Scholar-Activist Encounter: Weldon Nisly and Tom Boomershine
December 17, 2020, 7:30pm Eastern Time
How do activism and scholarship contribute to our understanding of Scripture in the world today?
In this session, lifelong peace activist Weldon Nisly and biblical scholar Tom Boomershine will discuss their commitment to understand and respond to the Gospel’s call to peacemaking — within the academy, within Christian community, and in conflict zones around the world. They will focus on the struggle of the Kurds in Northern Iraq targeted by Turkey’s military in the context of the Iraq war, as well as the Palestinian struggle in the Israeli-occupied West Bank. This event is co-sponsored by the Christian Peacemaker Teams, who have teams in Iraqi Kurdistan and Palestine.
Advance registration is required.
About the participants
Weldon Nisly served four decades in Mennonite pastoral and peace ministry in Philadelphia, Cincinnati, and Seattle until retiring in late 2013. He now engages in prayerful listening active nonviolent presence for peace locally and globally. He participated on peace delegations in Nicaragua (1984, 1990) and Russia (1988). He served with Christian Peacemaker Teams delegations in Iraq (2003, 2010, 2014) and half-time on the Iraqi Kurdistan and Palestine teams from 2017 to the present. Prior to ministry, he was a political organizer in Iowa (1968-73) where he grew up on a farm. Weldon earned a BBA in economics and political science at the University of Iowa (1966-72) and an MA in Peace Studies at Anabaptist Mennonite Biblical Seminary (1995-97), writing his master’s thesis on Liberation Theology after studying in Colombia (1977). He is a lifelong Mennonite and a Benedictine Oblate since 2001, affiliated with Saint John’s Abbey in Collegeville, MN, where he was a Resident Scholar at the Collegeville Institute (2001, 2007, 2010, 2015). Weldon writes and speaks on war and peace calling for a paradigm shift from Just War to Just Peace. His published articles include: “Victims of War are Not Our Enemies” (Seattle Times, The Mennonite, and CommonDreams (2003), “To Guide Our Feet: Pastoral Action in Impossible Times” (in Stumbling Toward a Genuine Conversation on Homosexuality, edited by Michael King, 2007); “From Silence to Salaam: A Reflection on Contemplative Peacebuilding” (The Oblate, June 2015), and “Pandemic and Peace: Healthcare Not Warfare” (Hospitality, July and September 2020).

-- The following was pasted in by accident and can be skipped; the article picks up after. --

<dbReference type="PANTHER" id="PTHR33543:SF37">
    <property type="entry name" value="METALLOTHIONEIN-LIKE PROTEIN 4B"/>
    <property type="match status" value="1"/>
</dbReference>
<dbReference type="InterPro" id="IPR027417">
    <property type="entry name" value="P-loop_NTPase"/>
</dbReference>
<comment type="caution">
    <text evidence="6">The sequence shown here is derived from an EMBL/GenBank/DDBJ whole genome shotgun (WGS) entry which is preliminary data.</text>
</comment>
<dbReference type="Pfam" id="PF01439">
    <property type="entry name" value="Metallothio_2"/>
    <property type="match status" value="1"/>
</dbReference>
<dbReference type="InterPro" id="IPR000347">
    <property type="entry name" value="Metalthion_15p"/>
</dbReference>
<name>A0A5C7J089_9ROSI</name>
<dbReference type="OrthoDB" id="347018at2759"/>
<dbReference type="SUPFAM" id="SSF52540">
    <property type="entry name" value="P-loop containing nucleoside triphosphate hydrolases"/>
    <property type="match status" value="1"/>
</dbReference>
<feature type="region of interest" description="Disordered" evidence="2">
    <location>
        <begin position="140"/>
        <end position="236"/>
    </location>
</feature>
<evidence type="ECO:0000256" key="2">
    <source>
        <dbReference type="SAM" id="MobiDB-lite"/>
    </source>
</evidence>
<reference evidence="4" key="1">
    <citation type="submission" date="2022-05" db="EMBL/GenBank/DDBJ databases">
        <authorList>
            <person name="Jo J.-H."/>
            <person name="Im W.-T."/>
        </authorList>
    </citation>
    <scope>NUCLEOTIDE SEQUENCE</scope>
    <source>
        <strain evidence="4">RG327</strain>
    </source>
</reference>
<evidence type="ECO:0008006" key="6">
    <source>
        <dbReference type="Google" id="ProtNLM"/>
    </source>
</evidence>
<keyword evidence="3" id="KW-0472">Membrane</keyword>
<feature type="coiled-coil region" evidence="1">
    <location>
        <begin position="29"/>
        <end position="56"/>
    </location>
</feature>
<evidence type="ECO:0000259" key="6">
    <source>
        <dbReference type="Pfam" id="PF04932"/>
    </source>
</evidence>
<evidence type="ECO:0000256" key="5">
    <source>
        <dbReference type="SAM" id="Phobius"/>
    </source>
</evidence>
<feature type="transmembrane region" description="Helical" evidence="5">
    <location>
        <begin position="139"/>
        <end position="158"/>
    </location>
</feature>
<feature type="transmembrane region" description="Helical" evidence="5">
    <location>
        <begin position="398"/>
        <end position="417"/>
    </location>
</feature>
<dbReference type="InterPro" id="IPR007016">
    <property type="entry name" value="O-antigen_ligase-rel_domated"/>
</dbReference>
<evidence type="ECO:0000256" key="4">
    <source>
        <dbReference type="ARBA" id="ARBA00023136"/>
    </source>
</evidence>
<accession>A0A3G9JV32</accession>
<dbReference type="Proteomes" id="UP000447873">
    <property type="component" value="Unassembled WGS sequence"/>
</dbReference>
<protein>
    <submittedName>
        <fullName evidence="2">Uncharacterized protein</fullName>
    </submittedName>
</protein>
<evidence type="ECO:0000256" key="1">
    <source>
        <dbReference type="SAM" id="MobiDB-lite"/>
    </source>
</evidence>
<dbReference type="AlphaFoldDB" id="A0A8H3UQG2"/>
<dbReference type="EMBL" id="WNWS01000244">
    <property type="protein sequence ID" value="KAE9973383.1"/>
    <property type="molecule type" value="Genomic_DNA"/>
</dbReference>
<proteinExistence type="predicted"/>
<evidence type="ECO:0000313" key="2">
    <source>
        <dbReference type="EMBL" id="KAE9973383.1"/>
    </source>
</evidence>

Thomas E. Boomershine (PhD, Union Theological Seminary) is an emeritus professor of New Testament and a United Methodist elder. He has been an activist as a biblical storyteller, educator (New York and United Theological Seminaries), author, and community organizer of the Network of Biblical Storytellers, International, and the Bible in Ancient and Modern Media research group in SBL. His detailed studies of the Gospels as ancient storytelling across the boundaries of the cultures of Israel and the Gentile Greco-Roman world are a foundation for peacemaking in the modern world. His research and advocacy have also helped to initiate the development of performance criticism as a methodology for biblical study. His books, Story Journey: An Introduction to the Gospel as Storytelling (1988) and The Messiah of Peace (2015), are resources for the reconception of the Gospels as stories of peacemaking and of biblical storytelling as a strategy for non-violent resistance to violence and warfare. He has published numerous books and articles, including The Messiah of Peace: A Performance-Criticism Commentary on Mark’s Passion-Resurrection Narrative (2015) and Story Journey: An Invitation to the Gospel as Storytelling (1988).
The Center and Library for the Bible and Social Justice invites you to join us online each third Thursday at 4:30pm Pacific Time / 7:30pm Eastern Time for an interactive dialogue exploring the interfaces between scholarship and activism. How do these ways of being contribute to our understanding of Scripture in the world today? Let’s come together to learn from each other.
This series is co-sponsored by the Community of Living Traditions.